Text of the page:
Perhaps no Biblical leader faced the questioning of his leadership like Moses.
The Book of Numbers shares that every time Moses turned around, someone was murmuring, grumbling, and questioning his direction and judgement. It is not easy to lead any group of people, and the family of faith is no different.
Leadership is crucial for a pastor or spiritual leader within the church. A charismatic personality, natural gifts, and a seminary education are certainly important, but they are not the key to leadership. In challenging moments, the ability to lead hinges on trust. Very few will follow someone that they do not trust.
As I talk to church leaders today, I am amazed at their vision, passion, and knowledge. Most are far more gifted than me, and I am excited about the future of the church. Yet there is one area that concerns me as I talk with the next generation of leaders. I am concerned that many do not seem to understand the importance of developing trust as they work with people. It is my experience, that you cannot lead and influence people for the long haul without trust. I fear that this is one of the reasons that results in so many short pastorates and church conflicts.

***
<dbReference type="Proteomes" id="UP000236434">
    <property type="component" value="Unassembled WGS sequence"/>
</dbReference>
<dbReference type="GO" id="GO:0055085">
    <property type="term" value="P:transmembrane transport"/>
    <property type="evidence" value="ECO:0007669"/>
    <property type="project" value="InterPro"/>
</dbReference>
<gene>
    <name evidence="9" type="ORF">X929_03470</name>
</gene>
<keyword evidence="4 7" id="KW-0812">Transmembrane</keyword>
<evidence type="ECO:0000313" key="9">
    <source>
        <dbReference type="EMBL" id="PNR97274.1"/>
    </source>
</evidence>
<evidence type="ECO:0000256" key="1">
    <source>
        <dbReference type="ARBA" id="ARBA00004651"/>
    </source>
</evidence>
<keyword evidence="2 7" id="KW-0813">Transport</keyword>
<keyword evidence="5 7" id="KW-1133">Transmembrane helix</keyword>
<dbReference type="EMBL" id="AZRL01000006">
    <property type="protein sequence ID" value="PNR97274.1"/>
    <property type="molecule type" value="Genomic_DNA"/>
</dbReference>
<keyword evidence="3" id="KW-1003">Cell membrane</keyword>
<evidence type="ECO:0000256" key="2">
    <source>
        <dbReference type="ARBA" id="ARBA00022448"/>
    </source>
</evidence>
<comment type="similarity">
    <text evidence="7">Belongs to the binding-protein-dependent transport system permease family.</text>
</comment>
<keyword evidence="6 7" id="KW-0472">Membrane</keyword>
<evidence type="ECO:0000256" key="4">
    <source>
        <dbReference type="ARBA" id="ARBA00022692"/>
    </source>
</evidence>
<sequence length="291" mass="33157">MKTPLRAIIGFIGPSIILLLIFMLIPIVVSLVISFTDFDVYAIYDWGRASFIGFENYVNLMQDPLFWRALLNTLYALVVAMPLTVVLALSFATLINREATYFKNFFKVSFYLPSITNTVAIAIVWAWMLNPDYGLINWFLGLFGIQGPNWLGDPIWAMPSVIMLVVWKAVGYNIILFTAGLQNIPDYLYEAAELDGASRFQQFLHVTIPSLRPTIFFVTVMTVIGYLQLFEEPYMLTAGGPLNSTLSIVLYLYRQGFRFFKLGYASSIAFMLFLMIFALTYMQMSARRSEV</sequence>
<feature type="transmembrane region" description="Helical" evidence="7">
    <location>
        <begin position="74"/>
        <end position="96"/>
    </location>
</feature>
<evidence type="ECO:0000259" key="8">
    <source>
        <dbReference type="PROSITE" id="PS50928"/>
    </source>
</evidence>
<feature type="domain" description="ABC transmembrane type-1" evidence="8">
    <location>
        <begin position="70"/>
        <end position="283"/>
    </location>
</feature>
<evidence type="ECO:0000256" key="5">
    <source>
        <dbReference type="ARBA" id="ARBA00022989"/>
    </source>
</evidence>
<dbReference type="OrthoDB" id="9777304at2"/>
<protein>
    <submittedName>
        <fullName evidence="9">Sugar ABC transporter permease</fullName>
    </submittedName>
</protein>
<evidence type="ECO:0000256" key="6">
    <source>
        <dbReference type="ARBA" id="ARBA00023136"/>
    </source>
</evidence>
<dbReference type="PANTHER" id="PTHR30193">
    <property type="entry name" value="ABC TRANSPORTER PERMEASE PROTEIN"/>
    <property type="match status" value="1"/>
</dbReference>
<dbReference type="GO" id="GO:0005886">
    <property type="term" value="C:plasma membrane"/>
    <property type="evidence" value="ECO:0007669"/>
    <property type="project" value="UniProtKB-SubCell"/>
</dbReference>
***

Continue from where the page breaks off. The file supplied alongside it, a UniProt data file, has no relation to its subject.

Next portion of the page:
Here are crucial insights that I have learned about developing trust that will strengthen your ability to lead effectively:
- Trust must be earned. Trust cannot be demanded or assumed. In fact, if you have to demand spiritual authority, then you probably have no authority or influence.
- Trust takes time. A congregation may love you and have even chose you to lead them, but it takes time for them to trust you. I have found that the ability to lead effectively develops with time and often begins to mature after 4-5 years. It was after 10 years that I saw my ability to lead move to new heights as I served as pastor in South Central Kentucky. Longevity increases trust. Hanging in there with people increases their trust in you.
- Trust comes with consistency. People are always watching us as leaders. If they see consistency in our message, approach, ethics, and our dealings with people, then it will develop trust.
- Trust will rise from integrity. Do you follow through with commitments? Do you honor your word? Do you keep promises? Broken commitments destroy trust.
- Trust will grow when we are willing to be transparent. Trust grows when we let folks see who we are, and admit our shortcomings and mistakes. People are more likely to follow a sincere leader than a phony pretender.
- Trust is more likely, if folks see that we lean on Jesus. Congregations do not need us to be the savior. They need pastors who will lead them to know and walk with our Savior Jesus Christ. People gain confidence in us when they see that we walk with the Lord, and are seeking His direction.
Without trust, it is difficult to lead. Trust matters.
” Let a man regard us in this manner, as servants of Christ and stewards of the mysteries of God. In this case, moreover, it is required of stewards that one be found trustworthy.”
(1 Corinthians 4:1-2)